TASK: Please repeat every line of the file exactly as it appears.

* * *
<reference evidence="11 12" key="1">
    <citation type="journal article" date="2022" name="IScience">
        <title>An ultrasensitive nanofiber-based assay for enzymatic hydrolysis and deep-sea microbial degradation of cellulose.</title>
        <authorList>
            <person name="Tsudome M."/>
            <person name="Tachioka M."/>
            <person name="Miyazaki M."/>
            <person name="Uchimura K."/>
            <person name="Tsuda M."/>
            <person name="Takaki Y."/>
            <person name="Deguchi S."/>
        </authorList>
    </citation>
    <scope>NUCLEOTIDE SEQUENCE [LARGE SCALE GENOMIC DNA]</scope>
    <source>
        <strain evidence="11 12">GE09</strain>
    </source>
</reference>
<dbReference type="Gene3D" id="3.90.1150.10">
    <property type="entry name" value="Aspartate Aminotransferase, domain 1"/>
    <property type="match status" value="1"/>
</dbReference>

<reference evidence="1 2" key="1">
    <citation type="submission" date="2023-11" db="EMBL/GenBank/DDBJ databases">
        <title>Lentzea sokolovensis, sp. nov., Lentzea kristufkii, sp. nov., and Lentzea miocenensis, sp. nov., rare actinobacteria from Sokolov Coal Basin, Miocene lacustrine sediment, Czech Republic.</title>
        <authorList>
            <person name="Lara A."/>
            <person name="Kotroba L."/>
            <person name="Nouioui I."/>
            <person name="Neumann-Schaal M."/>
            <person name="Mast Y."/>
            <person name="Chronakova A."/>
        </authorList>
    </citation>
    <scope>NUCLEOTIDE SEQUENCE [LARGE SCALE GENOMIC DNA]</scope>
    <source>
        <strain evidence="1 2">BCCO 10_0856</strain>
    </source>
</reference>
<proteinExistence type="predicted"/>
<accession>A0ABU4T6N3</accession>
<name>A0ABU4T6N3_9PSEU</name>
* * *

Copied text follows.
<reference evidence="11 12" key="1">
    <citation type="journal article" date="2022" name="IScience">
        <title>An ultrasensitive nanofiber-based assay for enzymatic hydrolysis and deep-sea microbial degradation of cellulose.</title>
        <authorList>
            <person name="Tsudome M."/>
            <person name="Tachioka M."/>
            <person name="Miyazaki M."/>
            <person name="Uchimura K."/>
            <person name="Tsuda M."/>
            <person name="Takaki Y."/>
            <person name="Deguchi S."/>
        </authorList>
    </citation>
    <scope>NUCLEOTIDE SEQUENCE [LARGE SCALE GENOMIC DNA]</scope>
    <source>
        <strain evidence="11 12">GE09</strain>
    </source>
</reference>
<dbReference type="Gene3D" id="3.90.1150.10">
    <property type="entry name" value="Aspartate Aminotransferase, domain 1"/>
    <property type="match status" value="1"/>
</dbReference>

<reference evidence="1 2" key="1">
    <citation type="submission" date="2023-11" db="EMBL/GenBank/DDBJ databases">
        <title>Lentzea sokolovensis, sp. nov., Lentzea kristufkii, sp. nov., and Lentzea miocenensis, sp. nov., rare actinobacteria from Sokolov Coal Basin, Miocene lacustrine sediment, Czech Republic.</title>
        <authorList>
            <person name="Lara A."/>
            <person name="Kotroba L."/>
            <person name="Nouioui I."/>
            <person name="Neumann-Schaal M."/>
            <person name="Mast Y."/>
            <person name="Chronakova A."/>
        </authorList>
    </citation>
    <scope>NUCLEOTIDE SEQUENCE [LARGE SCALE GENOMIC DNA]</scope>
    <source>
        <strain evidence="1 2">BCCO 10_0856</strain>
    </source>
</reference>
<proteinExistence type="predicted"/>
<accession>A0ABU4T6N3</accession>
<name>A0ABU4T6N3_9PSEU</name>